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March 17, 1926–Nov. 2, 2020
Beloved father, grandfather and great-grandfather; a loving man, loyal friend, and great fisherman.
Elliott Kapchan passed away in Napa on Nov. 2 at the age of 94. A native of Long Beach, Long Island, N.Y., he moved to San Francisco at age 15 to live with relatives so he could become a state resident, and then a UC Berkeley graduate. While attending Lowell High School, he met Rhoda Greendorfer at a JCC dance in 1943; they were dance partners until she passed away in 1977.
Elliott served in the Navy during World War II in the Aleutian islands and graduated from Cal. After Rhoda also graduated from Cal in 1949, they married and moved to Chicago, where Elliott attended the Illinois College of Optometry and Rhoda worked as a social worker. It was there that their first daughter, Sydney, was born. Upon Elliott’s graduation, the threesome moved back to San Francisco and then to Richmond, where he was an industrial optometrist. The family then settled in Alameda where Elliott established his practice and Rhoda worked alongside him. Their daughters Wendy and Allison were born in Alameda. They all enjoyed camping, the Lair, outings, and visits with family and longtime friends. The couple was integral to life in the island city. Over nearly 50 years, Elliott served hundreds of Alamedans as their optometrist, volunteering annually to give free exams to the needy. He was a community leader with Kiwanis, the Elks and Temple Israel. He was an active Cal Bears supporter, holding season tickets in his mid-80s.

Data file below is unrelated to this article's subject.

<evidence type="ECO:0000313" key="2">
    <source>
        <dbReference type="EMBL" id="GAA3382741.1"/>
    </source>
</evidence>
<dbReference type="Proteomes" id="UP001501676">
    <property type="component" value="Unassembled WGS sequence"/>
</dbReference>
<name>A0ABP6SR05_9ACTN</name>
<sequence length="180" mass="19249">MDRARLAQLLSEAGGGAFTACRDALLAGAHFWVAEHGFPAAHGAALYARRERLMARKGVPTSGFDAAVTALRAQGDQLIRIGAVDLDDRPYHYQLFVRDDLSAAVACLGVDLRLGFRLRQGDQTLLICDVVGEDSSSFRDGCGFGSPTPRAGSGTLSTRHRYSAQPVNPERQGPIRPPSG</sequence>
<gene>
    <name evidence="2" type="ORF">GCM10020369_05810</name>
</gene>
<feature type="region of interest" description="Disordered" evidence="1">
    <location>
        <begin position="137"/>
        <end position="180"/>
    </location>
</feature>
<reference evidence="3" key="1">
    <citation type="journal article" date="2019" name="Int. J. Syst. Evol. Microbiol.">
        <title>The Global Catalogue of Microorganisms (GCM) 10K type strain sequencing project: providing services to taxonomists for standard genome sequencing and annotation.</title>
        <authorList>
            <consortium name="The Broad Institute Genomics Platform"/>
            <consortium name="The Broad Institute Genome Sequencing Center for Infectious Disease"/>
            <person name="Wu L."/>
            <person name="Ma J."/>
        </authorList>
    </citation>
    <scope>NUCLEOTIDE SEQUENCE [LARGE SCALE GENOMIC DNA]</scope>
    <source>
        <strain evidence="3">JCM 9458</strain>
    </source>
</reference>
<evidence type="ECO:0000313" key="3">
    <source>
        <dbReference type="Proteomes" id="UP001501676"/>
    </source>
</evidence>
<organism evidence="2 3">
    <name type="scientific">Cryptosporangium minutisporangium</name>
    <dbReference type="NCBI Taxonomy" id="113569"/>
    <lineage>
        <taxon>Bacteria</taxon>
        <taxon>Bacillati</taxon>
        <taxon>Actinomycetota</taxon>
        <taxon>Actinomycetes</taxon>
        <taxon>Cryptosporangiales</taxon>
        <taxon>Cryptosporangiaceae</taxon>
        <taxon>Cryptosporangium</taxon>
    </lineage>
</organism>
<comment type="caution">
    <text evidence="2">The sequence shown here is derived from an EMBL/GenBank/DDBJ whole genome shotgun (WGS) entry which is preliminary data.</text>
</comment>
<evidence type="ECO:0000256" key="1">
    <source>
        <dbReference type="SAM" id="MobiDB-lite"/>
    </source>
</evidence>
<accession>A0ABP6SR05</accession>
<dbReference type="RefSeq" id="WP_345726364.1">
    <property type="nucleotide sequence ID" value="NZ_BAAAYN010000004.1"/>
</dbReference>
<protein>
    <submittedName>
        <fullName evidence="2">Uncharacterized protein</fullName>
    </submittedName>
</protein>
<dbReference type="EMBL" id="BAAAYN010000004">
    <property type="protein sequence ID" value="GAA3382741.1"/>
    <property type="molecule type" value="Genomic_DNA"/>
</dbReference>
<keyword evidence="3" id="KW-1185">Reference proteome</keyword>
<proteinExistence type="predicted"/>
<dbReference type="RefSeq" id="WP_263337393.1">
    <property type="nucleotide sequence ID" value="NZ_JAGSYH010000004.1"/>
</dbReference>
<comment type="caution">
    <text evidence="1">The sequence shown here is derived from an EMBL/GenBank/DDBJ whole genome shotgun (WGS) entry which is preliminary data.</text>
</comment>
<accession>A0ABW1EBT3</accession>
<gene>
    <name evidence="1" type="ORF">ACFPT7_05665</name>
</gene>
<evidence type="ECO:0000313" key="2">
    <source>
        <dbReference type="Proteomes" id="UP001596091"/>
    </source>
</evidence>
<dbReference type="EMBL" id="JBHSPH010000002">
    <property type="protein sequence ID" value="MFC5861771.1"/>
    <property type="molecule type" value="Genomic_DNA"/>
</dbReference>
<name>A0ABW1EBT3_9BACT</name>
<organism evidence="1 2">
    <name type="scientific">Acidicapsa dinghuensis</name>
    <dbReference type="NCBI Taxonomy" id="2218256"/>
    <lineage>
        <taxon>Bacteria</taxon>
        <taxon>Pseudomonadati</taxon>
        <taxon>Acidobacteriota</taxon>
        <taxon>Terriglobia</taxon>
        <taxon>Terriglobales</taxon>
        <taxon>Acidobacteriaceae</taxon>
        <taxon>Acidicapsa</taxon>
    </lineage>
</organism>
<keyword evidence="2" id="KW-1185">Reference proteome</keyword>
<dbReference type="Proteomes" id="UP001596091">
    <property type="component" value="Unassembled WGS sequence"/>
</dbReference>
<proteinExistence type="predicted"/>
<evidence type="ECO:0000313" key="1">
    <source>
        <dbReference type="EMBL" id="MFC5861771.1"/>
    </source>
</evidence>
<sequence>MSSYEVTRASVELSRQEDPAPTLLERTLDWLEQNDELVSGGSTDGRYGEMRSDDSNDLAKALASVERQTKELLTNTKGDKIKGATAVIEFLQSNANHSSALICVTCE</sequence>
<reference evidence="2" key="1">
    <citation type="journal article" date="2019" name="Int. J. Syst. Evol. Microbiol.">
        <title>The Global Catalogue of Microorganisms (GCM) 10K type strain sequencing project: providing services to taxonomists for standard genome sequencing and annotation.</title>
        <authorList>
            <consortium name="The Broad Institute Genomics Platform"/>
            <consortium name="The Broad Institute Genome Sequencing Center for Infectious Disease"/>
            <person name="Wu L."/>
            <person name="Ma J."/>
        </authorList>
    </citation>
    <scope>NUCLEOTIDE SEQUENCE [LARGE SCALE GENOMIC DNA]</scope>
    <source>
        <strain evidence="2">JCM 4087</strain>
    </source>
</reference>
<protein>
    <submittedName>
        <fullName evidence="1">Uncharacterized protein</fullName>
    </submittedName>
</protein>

A first-generation American, son of Zalman and Fanny, who worked at their kosher butcher shop every day but Shabbat, Elliott valued hard work and self-determination. He was a cherished big brother to his late sister, Hilda, a friend to many, and to the end, kept in touch with family and friends around the country.
An avid student of history, Elliott had a sharp mind and vocal perspective about America’s democratic and ethical values that his generation fought to preserve. He was an accomplished sports fisherman, an outdoorsman who taught his daughters and his grandchildren to care for the environment and to stand up for the rights of the less fortunate, to love Israel and to treat all people with respect. He had a delightful sense of humor and a profound generosity.
After Rhoda’s early death, Elliott moved to Moraga and married Patricia Polse, who passed away in 2018. In 2019, he moved to the Meadows in Napa to be near his daughter Allison. He’d made new friends, joined the garden club and grown delicious tomatoes before Covid-19 hit. He lived his last couple of years with peace of mind, knowing he was truly loved by his entire family. His final hours were spent with Allison and her family, and he passed away peacefully with Allison at his side. His family extends special appreciation to Mark Vergara, health care aide, for the care and comfort he provided to Elliott.